Violence and Drug Trafficking
Three people were killed in the last few weeks in Cincinnati in what were described as “drug-related” incidents. The murders are tragic examples of the violence inherent in drug prohibition.
In the first incident, twenty-four year-old Jessica Revelee was shot in the street at 2:30 in the morning in the Mohawk area, a neighborhood known for drugs and prostitution. According to her father, Jessica was a heroin addict who owed dealers money. Police had open warrants on Revelee and she had told her father she intended to turn herself in as she was afraid the dealers would hurt her. (See story)
In a second incident, Adam Bostic, 28 and Betty Thomas, 31, were found tied to chairs, heads covered, and executed. The killings took place in Avondale, also a neighborhood afflicted with drug problems. The shootings occurred with the woman’s two children in the apartment’s bedroom. The woman’s brother was named as a suspect in the case and police indicated the shootings were a result of a drug deal gone bad. Both victims and the suspect had extensive criminal histories largely related to drugs. (Full story)
Ms. Revelee had a history of prostitution which likely supported her drug habit. In my experience as a police officer, I can safely say that 99% of the women involved in street prostitution are drug-addicted. The two are hand-in-glove. Addiction and life on the street makes these women easy targets for ruthless criminals who exploit them for sexual and monetary gain. Getting treatment for their addiction is the first crucial step to saving their lives. Fortunately, in Cincinnati, we have the Off the Streets Program, a life raft for these women.
In the second case, the only description that comes close is cold-blooded murder. This scenario of brutal and deliberate murder permeates drug trafficking networks from beheadings by Mexican cartel killers to the daily homicides that plague American cities.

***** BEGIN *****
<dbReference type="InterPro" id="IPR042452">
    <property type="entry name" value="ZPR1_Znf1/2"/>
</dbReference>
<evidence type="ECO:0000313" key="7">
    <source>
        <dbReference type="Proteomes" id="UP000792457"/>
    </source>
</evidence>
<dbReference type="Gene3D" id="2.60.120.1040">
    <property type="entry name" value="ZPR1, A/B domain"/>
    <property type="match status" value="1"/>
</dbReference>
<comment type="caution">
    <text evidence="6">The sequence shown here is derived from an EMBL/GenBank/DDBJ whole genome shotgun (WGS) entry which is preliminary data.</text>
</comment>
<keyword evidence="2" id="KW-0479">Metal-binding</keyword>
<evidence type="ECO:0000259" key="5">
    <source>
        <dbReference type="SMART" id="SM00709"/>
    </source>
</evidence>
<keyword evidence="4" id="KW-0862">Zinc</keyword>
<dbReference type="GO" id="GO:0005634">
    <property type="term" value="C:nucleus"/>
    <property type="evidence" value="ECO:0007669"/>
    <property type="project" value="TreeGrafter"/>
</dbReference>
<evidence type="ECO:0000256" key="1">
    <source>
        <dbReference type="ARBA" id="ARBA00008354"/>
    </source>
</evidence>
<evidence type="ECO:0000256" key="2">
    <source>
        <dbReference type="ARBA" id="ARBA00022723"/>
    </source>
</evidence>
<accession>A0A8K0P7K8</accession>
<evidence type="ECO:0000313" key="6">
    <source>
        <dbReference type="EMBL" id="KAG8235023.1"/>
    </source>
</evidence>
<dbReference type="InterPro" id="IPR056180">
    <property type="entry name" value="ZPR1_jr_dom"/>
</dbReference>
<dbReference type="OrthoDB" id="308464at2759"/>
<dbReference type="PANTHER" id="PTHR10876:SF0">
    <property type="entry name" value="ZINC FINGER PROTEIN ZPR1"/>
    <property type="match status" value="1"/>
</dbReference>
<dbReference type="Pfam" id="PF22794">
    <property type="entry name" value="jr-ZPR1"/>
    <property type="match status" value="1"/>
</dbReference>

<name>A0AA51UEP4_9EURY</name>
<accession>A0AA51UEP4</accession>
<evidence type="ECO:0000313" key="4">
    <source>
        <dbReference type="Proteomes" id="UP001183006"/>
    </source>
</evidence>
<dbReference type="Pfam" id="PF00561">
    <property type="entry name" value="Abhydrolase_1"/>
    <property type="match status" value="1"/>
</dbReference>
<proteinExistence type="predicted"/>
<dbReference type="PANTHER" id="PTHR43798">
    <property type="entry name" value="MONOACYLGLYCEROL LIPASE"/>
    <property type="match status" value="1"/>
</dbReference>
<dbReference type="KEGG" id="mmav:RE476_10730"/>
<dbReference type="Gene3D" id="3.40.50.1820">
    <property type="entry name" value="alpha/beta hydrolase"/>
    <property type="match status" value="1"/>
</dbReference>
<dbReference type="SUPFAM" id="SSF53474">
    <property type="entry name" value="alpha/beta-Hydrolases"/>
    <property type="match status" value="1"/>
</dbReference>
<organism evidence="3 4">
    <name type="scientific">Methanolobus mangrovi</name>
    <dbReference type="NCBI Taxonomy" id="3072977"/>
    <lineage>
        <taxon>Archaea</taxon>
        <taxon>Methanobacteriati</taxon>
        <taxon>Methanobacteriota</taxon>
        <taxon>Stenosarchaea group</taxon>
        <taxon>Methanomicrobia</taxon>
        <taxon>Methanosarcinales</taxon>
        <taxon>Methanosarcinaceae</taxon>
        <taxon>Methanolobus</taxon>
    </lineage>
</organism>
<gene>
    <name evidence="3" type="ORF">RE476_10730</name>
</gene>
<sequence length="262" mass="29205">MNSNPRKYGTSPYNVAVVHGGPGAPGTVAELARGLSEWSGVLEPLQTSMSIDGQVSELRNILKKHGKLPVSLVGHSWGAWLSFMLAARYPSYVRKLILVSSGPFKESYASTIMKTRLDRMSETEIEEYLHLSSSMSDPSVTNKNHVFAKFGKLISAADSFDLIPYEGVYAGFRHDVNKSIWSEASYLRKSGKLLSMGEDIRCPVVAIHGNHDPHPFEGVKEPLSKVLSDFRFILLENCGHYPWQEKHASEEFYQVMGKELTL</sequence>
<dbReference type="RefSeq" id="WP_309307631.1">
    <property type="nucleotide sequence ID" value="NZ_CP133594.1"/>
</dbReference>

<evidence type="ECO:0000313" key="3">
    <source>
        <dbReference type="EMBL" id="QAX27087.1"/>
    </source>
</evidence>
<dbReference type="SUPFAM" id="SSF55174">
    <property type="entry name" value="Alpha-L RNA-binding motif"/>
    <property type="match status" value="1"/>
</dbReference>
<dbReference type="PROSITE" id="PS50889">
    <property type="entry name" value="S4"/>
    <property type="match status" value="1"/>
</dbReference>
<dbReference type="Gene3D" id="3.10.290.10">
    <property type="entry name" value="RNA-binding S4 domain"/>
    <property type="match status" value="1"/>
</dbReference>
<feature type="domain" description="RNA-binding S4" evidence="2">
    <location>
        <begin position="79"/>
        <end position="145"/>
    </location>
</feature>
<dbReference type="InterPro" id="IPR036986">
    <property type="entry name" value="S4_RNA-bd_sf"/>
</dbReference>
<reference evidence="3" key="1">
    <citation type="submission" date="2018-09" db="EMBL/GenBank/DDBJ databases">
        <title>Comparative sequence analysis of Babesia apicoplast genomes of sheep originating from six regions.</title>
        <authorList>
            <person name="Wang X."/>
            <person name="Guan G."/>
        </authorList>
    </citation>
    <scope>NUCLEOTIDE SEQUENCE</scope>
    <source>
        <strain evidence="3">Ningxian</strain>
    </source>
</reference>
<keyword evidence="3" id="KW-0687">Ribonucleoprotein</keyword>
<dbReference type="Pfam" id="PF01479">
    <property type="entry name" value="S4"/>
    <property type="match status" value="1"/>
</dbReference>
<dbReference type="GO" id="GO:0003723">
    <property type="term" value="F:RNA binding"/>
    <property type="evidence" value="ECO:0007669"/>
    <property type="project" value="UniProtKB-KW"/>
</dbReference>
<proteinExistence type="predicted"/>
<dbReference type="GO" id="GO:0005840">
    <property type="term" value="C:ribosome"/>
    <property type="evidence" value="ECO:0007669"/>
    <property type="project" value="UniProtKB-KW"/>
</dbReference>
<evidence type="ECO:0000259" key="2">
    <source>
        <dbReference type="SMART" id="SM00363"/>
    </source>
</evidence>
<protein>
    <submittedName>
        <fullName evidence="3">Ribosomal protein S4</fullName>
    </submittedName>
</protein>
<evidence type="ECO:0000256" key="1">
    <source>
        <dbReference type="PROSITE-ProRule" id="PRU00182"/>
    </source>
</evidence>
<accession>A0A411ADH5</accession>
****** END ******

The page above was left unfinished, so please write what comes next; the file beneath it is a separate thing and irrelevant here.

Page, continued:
The drug business at all levels is characterized by a level of violence incomprehensible to the average American. Our immediate impulse is to jump on the prohibition bandwagon, because that might end the violence. The sad fact is that prohibition, whether alcohol prohibition or our current drug prohibition, is at the root of most of the violence. Make no mistake. The killers involved in the incidents above are beyond redemption and surely will find a special place in hell, and with any luck, they will make that journey soon.
Would ending prohibition totally end this violence? The honest answer is no. These are individuals for whom violence is as natural as breathing and in the face of the loss of their drug business, they would move to other criminal activities. What drug reform would accomplish is to move millions of Americans involved in the illegal drug market out of the sphere of these vicious individuals and into a legal and regulated market where guns and violence are no longer an over-riding factor. For a glimpse of the future, consider the citizen now able to purchase legal marijuana in Denver in a shopping mall as contrasted with the person attempting to buy that same product from an armed dealer in a city open-air drug market.
If our goal is to effectively address drug-related violence, drug reform will go further than the failed prohibition of the past 50 years.